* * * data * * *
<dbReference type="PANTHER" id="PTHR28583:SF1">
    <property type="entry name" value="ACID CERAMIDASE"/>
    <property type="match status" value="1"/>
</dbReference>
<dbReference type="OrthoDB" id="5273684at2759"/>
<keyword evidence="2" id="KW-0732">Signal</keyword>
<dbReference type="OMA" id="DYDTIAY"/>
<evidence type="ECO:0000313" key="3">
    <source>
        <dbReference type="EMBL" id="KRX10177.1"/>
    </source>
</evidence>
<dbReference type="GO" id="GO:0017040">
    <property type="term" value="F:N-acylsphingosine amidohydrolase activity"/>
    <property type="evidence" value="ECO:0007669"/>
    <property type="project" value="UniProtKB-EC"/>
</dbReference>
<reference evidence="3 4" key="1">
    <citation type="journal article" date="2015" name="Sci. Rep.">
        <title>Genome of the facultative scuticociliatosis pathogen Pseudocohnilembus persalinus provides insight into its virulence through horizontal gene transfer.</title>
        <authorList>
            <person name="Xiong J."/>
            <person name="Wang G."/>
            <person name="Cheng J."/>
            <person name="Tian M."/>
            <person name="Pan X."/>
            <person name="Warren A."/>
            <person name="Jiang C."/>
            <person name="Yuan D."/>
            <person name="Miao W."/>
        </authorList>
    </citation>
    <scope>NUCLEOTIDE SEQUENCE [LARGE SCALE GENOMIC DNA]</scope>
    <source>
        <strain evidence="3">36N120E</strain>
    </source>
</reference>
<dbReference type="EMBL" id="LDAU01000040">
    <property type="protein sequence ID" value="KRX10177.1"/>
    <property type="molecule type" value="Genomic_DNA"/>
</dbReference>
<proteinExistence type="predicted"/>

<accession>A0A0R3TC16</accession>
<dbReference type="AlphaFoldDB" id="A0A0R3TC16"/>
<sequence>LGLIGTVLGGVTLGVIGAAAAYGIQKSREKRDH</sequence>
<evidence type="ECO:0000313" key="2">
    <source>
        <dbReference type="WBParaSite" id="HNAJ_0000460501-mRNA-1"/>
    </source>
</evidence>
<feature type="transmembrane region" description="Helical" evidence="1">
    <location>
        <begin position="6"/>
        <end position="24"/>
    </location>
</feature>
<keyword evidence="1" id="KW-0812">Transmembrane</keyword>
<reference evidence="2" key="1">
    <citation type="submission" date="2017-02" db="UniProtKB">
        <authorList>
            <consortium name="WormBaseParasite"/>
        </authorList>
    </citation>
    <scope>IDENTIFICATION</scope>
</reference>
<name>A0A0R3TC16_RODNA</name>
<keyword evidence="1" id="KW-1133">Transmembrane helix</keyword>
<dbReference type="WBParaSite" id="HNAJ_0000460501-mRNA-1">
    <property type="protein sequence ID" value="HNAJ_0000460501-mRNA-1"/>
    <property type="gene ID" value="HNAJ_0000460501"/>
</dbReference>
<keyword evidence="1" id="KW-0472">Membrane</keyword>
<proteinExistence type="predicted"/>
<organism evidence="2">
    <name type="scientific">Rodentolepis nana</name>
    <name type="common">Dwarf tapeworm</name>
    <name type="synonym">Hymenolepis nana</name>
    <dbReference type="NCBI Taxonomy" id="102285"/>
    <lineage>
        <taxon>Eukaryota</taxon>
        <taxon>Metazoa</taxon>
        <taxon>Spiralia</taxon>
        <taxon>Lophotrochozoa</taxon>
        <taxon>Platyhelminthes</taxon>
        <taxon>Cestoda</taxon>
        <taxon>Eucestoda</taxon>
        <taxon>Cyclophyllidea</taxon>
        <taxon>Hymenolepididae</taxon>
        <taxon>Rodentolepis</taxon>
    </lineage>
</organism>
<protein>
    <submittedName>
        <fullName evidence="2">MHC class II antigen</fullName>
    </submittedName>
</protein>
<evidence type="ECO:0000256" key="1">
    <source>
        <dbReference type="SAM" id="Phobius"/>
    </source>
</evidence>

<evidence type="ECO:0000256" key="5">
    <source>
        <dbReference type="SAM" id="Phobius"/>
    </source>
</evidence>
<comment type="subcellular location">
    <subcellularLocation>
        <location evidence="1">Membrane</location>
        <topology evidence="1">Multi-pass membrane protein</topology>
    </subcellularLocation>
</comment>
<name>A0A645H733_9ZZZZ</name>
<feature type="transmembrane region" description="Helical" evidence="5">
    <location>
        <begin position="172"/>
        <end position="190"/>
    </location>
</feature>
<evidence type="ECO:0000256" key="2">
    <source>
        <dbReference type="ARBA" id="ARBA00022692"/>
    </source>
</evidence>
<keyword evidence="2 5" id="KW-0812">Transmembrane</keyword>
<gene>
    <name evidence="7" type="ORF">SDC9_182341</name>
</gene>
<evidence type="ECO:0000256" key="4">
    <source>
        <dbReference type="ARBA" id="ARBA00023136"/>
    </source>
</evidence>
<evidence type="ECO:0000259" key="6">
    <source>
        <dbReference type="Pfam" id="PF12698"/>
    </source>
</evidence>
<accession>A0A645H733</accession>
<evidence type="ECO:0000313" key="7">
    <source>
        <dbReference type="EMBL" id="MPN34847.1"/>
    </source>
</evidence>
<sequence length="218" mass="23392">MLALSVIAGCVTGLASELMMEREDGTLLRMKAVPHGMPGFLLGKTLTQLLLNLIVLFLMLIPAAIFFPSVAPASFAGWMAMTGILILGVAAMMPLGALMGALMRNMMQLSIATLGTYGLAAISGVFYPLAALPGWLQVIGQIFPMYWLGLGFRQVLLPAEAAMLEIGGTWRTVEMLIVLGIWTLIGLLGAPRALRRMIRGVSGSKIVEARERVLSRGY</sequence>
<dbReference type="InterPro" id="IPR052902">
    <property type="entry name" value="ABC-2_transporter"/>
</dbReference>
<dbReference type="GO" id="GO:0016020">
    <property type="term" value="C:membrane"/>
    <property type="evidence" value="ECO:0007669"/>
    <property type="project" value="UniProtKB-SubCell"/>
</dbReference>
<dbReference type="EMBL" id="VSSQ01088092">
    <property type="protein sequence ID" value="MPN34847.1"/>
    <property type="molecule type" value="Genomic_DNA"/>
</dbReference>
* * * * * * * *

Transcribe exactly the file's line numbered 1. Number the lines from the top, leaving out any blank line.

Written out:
<dbReference type="PANTHER" id="PTHR28583:SF1">